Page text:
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>LOL!!! All this is about is you trying to finally find a way

>to get rid of the shame you feel over having been exposed as a

>plagarist. A few months ago, you wrote a post here which

>contained sentences way too complex and ideas way too

>original, and it was painfully obvious that YOU, of all

>people, could never have written them.

 

I feel no shame because I would have had to have been guilty of something which I was not.

 

>So someone here took one of the sentences and put it in Google

>and found that the ENTIRE POST, which was more than 500 words,

>had been copied by you verbtaim from an Internet article and

>posted here as your own. That same poster then took 3 other

>posts you had written the same week, and did the same thing,

>and found that those posts, too, were, in their entirety,

>verbtaim copies of someone else's article, posted by you

>without any indication that you had copied them and without

>any attribution at all. You tried to pass off entire articles

>as your own.

 

This is more of the your Rovian revisionist history, spouted off like a good little Repiglican.

 

>When you got exposed, you tried claiming that you had simply

>"forgotten" to post credit or to indicate that it was someone

>else's work. Right. You had "forgotten" in 4 straight posts

>to say that the post wasn't yours, but had been copied. You

>insisted you had done nothing wrong, but you then disappeared

>for a few weeks. I don't blame you.

 

I did not disappear at all. My appearance in the message center have always ebbed and flowed. You ascribe characteristics to it to suit your own ill conceived purposes, much in the fashion of your pretendident.

 

>And now, here you are, screaming "Plagarist!" and "Shame!"

>over something which, for the several reasons I set forth, is

>not even arguably plagarism. And if it were, it'd be even

>more humiliating than it already is for you, because, given

>your corrupt history, you're the last person who can scream

>"Plagarist!" without being a total buffoon.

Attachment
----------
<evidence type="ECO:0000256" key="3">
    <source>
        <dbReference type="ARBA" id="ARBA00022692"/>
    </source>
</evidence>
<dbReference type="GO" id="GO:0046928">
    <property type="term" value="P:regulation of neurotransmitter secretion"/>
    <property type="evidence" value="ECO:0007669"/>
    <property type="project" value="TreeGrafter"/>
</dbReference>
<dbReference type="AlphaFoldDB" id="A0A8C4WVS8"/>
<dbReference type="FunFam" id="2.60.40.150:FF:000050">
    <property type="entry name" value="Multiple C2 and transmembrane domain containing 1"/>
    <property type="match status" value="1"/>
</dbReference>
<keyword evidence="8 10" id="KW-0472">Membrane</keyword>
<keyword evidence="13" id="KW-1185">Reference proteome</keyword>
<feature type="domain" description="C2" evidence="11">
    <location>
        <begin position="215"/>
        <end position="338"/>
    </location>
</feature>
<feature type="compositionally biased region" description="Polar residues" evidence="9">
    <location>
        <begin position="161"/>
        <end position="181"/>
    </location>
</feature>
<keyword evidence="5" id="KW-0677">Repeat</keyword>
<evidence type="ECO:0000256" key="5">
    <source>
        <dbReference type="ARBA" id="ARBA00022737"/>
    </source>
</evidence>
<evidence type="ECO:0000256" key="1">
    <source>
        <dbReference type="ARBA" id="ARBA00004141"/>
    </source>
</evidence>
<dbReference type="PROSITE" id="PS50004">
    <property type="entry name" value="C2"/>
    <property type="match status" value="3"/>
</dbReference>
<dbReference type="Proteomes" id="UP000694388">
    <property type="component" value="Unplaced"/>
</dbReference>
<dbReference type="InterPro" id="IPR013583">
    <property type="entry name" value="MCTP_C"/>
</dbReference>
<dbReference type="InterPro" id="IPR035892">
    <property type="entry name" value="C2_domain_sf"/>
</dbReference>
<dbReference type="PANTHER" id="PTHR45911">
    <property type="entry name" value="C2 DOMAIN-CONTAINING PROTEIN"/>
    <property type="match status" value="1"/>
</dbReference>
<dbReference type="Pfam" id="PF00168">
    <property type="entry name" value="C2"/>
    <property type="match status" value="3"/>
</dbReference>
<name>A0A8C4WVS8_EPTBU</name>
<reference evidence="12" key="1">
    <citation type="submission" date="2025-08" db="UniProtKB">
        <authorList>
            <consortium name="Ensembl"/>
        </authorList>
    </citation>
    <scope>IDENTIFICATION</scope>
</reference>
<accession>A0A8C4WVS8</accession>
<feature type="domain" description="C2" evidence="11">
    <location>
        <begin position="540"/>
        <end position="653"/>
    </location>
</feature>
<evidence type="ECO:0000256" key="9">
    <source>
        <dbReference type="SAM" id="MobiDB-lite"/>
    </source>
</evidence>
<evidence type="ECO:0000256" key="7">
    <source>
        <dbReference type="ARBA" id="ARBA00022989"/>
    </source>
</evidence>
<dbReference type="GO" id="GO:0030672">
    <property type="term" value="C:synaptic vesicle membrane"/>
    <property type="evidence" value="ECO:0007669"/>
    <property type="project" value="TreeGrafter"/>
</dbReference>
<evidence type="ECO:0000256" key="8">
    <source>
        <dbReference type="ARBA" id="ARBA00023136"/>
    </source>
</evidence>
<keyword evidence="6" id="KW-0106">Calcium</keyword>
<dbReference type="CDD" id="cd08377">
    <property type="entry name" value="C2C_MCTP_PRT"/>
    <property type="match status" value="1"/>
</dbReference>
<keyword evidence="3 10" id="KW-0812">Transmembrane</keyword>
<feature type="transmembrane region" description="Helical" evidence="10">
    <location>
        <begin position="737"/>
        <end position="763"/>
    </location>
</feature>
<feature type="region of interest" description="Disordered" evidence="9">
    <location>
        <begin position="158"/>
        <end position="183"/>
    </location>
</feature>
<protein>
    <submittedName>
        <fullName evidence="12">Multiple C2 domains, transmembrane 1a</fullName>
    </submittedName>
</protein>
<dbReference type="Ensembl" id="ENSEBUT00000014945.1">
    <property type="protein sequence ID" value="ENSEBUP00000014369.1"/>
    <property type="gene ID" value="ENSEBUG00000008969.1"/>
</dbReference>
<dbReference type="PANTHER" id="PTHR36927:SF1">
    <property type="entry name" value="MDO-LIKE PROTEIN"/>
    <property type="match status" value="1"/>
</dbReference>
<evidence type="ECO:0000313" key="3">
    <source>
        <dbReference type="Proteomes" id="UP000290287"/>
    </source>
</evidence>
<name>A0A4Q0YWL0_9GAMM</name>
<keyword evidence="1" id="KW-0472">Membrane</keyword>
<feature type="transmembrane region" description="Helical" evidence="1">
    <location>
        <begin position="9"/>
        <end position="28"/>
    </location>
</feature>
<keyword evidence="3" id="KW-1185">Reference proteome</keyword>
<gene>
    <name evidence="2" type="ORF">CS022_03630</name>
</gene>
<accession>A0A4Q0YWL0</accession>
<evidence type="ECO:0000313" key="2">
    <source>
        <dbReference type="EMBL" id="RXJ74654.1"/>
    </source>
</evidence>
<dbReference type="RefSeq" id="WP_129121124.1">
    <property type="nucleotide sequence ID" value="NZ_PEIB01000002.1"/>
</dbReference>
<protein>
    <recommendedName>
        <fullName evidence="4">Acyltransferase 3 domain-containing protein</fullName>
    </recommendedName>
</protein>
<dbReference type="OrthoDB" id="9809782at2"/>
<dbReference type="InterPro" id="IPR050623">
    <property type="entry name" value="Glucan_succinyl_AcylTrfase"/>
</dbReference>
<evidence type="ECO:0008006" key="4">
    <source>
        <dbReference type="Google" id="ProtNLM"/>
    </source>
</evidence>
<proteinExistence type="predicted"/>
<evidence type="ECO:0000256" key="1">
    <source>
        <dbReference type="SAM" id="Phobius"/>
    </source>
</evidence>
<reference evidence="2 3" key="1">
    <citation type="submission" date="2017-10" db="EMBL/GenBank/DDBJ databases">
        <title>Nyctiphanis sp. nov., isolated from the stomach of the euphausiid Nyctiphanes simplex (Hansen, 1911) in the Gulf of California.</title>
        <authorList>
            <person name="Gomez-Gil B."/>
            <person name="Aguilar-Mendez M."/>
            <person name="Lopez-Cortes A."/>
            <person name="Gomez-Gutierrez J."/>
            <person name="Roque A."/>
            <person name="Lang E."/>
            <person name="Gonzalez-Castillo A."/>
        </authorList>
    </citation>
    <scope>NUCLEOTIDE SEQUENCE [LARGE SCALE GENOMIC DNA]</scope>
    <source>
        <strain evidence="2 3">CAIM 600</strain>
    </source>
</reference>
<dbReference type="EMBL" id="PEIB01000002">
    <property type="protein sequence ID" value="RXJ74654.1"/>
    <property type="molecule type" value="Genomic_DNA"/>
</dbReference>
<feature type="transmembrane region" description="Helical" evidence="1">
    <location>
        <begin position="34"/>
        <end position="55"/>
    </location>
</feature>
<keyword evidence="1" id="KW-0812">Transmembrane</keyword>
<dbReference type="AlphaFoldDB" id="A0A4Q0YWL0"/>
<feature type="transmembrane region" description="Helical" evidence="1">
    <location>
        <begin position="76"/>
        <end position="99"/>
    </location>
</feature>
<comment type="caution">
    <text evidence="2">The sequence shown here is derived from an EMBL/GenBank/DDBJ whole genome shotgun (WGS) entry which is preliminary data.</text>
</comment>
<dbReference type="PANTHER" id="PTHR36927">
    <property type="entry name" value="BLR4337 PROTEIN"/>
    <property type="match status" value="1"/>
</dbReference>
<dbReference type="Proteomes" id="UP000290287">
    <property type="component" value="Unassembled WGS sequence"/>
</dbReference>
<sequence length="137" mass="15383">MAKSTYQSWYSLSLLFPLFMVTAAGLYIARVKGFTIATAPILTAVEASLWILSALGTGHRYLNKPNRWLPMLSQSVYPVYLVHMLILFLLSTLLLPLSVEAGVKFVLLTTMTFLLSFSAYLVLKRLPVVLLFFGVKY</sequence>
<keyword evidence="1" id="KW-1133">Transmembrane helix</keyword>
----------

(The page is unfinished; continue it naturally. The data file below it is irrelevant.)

It is only inarguable to a bombastic simpleton such as yourself who fancies himself an expert on everything. The fact remains, that YOU got your hand caught in the cookie jar. Those were Ann Coulter's words, not yours, yet you tried to pass them off as your own.

 

>You said you'd do "research" on my posts. I can't wait until

>you post your results. Here's how you got caught: someone

>took sentences from your posts, put them in Google, and found

>that you had copied entire articles. Feel free to do that

>with mine. Go as far back as you can. I'm sure you'll have

>the integrity to come back and announce that every word I have

>written here is completely original, unlike your posts, which

>have been copied verbatim and in their entirety without

>attribution. Have fun with your "research," Mr. Plagarist.

 

Yes, that is what is called 'sarcasm', somehting which is generally your stock in trade. However, being so defensive and full of shame, you missed that. I hereby pass the title of "Mr. Plagiarist" to you who so richly deserves it.

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For Doug and BofN :)

 

New Software Can Detect Plagiarized Passages

By MAY WONG, AP

 

White-collar copycats may be less inclined to pilfer the well-chosen words of others now that software designed to ferret out plagiarism is moving out of academia and into the business world.

 

For years, educators at colleges and universities have marshaled software tools to ensure that their students' work is original.

 

Now, tainted by scandals or leery of the Internet's copy-enabling power, a growing number of newspapers, law firms and other businesses are using data-sifting tools that can cross-check billions of digital documents and swiftly recognize patterns in just seconds.

 

Unlike Google and other search engines that find matches to typed-in key words, an advanced plagiarism-detection service such as iParadigms LLC's makes a digital fingerprint of an entire document and compares it against material on the Internet and in other sources, including proprietary academic and media databases.

 

Even the U.N. Security Council has begun to protect its credibility this way, using iParadigm's technology since last fall to ensure the originality of reports by its researchers and freelance writers.

 

Oakland, Calif.-based iParadigms started in 1996 with a computer program to help researchers at the University of California, Berkeley inspect undergraduates' papers. Today, its Turnitin plagiarism-detector is used by about 2,500 high schools and colleges in the United States and 1,000 more abroad. It launched a commercial version, iThenticate, in January.

 

Other plagiarism-detection providers, including Glatt Plagiarism Services, MyDropBox LLC, and CFL Software Development also report growing business outside the educational sector.